Pictured are Angela Blair and a group of school children in a re-enactment of days gone by at the Wilson-Blair African American One Room School.
The History of the Wilson- Blair School Museum
The Wilson-Blair African-American One-Room School which stands on Grove Street in Fredonia, Kentucky,
is a historical testament to the way of life back in the era of one-room schools. For over 40 years the African-
American students of Fredonia attended school on Piney Lane. The school census of 1897-1899 recorded 62
boys and 43 girls enrolled. The school closed after the building became in disrepair.
The Elders of the Colored Cumberland Presbyterian Church owened property in Fredonia and in 1926 sold it to the
Caldwell County Board of Education for the sum of $1.00 cash in hand for a new "Colored School" to be built.
In 1927, a school census taken by Mr. Charlie Baker states there were 35 boys and 26 girls enrolled in the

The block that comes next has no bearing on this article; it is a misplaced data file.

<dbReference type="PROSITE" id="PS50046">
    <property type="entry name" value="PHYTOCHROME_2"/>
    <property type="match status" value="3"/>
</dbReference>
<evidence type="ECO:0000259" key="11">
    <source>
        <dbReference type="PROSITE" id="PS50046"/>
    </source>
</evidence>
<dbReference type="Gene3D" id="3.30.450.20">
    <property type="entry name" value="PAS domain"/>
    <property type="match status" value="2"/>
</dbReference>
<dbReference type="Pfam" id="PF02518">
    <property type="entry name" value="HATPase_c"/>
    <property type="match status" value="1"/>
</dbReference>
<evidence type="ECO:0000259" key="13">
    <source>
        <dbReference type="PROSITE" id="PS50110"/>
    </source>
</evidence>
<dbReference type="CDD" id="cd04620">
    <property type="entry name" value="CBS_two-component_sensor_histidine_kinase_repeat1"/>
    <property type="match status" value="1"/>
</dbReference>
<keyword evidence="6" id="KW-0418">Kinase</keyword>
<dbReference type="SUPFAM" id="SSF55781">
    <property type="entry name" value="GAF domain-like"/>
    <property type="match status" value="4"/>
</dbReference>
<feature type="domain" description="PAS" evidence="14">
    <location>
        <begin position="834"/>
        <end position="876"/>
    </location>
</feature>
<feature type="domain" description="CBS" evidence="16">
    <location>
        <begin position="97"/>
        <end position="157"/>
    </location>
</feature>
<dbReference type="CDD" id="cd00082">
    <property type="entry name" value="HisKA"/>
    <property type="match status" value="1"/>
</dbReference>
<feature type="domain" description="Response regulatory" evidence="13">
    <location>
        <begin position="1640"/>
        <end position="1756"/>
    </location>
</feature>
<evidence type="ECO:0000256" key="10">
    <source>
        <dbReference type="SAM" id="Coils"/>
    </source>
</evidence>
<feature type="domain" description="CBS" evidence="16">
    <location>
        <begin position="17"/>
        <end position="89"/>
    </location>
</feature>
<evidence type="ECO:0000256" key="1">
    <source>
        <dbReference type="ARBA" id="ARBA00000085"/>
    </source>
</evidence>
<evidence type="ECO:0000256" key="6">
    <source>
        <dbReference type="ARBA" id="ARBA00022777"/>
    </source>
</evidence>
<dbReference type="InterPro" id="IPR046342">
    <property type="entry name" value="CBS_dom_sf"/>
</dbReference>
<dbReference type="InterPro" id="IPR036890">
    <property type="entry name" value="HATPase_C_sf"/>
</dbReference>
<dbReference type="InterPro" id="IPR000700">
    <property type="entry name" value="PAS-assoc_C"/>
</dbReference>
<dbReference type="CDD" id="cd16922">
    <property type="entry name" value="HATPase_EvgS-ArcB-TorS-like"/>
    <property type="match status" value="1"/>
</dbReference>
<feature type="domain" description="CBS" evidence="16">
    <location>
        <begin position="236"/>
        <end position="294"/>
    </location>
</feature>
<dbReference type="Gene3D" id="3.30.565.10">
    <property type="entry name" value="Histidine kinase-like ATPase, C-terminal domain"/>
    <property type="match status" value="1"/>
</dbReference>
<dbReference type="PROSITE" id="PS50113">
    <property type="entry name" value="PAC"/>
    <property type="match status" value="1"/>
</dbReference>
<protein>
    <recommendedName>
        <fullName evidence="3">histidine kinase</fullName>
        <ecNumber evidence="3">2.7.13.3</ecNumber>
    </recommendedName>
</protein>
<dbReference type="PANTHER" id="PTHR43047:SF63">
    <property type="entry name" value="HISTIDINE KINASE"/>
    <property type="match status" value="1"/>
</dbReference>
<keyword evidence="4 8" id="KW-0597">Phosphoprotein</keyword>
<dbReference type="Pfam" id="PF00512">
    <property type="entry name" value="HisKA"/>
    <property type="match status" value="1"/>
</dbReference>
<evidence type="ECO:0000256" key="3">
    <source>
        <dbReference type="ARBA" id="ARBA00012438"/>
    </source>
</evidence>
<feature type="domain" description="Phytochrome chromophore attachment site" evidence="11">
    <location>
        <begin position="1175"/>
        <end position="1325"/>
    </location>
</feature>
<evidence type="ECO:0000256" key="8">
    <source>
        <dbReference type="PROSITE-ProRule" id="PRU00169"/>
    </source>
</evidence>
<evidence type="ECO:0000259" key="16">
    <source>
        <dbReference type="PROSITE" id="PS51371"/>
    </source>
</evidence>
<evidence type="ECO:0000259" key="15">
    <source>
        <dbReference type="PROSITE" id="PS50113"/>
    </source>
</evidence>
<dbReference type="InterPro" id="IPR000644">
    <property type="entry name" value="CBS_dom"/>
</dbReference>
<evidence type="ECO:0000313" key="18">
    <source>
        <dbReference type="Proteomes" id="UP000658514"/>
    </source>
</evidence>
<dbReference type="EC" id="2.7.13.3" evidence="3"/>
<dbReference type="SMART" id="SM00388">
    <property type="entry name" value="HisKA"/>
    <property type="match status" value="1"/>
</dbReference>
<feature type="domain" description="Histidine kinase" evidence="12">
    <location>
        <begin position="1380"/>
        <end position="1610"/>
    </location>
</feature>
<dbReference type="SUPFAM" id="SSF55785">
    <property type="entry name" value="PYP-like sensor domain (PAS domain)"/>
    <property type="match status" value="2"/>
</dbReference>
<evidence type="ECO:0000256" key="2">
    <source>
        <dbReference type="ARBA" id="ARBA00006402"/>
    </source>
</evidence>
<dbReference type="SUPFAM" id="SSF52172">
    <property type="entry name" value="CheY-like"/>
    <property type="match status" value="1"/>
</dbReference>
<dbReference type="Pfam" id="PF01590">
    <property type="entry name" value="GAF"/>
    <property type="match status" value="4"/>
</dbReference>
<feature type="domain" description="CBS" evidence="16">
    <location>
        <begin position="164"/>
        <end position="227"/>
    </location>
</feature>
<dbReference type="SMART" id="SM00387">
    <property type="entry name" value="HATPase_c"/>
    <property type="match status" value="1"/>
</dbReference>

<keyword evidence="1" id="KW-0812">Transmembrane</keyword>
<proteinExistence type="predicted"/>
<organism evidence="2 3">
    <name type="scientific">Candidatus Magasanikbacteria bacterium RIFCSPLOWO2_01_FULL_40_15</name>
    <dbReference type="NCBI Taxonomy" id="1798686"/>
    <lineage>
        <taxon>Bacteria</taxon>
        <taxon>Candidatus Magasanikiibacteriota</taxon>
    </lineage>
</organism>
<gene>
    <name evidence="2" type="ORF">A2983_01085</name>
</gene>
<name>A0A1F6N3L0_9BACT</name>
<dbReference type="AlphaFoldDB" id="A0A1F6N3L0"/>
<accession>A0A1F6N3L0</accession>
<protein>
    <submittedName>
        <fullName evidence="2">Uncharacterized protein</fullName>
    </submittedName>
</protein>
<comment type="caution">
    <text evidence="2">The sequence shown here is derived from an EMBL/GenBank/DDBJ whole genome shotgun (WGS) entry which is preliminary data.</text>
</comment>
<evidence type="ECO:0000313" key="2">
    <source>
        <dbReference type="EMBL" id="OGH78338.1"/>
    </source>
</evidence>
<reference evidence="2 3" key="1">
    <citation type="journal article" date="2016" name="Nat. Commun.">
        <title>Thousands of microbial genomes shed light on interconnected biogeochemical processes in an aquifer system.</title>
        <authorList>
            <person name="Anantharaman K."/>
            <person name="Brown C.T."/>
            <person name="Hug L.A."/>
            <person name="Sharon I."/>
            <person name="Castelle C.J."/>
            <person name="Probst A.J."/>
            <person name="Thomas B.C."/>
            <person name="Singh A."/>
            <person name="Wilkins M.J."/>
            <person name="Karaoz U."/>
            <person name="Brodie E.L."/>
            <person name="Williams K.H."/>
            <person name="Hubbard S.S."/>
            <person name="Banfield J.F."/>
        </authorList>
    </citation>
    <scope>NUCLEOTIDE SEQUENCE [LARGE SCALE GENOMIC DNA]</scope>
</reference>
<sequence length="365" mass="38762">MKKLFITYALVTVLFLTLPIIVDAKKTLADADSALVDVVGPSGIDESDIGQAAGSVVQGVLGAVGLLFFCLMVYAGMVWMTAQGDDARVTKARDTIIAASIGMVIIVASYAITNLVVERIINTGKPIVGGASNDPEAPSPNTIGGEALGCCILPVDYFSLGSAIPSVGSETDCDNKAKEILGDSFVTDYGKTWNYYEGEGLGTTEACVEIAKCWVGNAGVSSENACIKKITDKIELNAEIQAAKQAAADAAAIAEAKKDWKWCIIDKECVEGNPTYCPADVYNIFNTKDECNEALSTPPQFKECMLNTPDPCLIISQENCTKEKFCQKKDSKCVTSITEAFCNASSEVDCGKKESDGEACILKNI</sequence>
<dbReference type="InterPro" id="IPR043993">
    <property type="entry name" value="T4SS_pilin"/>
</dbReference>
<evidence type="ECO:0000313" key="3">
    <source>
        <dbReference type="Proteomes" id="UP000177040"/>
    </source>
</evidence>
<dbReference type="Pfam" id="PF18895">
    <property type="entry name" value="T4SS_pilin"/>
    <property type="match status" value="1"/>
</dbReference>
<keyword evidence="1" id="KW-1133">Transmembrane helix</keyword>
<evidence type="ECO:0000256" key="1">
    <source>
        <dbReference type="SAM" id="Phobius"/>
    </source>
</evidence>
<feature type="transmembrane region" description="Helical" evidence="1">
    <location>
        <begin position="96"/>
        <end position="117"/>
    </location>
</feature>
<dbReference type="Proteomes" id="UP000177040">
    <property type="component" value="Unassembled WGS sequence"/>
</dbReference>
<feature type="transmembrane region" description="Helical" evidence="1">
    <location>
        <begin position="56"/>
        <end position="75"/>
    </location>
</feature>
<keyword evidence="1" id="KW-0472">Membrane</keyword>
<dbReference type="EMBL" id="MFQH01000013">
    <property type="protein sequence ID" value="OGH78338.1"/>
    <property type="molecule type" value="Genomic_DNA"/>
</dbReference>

Fredonia school. In 1948, the school closed with only nine students in attendance due to families moving away for work.
Miss Virginia Blair, who attended this school, lives next door today. She and her family have been caretakers of the property
for over 60 years. They donated the property to the city of Fredonia in 2005 for the preservation of the building. Volunteers
began working to restore the school and preserve its rich history.
The school is named in memory and honor of Jesse Blair and James "Suge" Wilson, Miss Virginia Blair's late husband and stepfather
respectively. "Suge" (1894-1977) was a kind man who did whatever he could to help his community. Jesse (1910-1997) always said,
you should have God, faith, and an education in your life."
With grant money and local donations, work is continuing to restore the building as it was circa 1927.
Any one wishing to contribute to the school can contact the numbers listed.
If you would like more information please contact Angela Blair.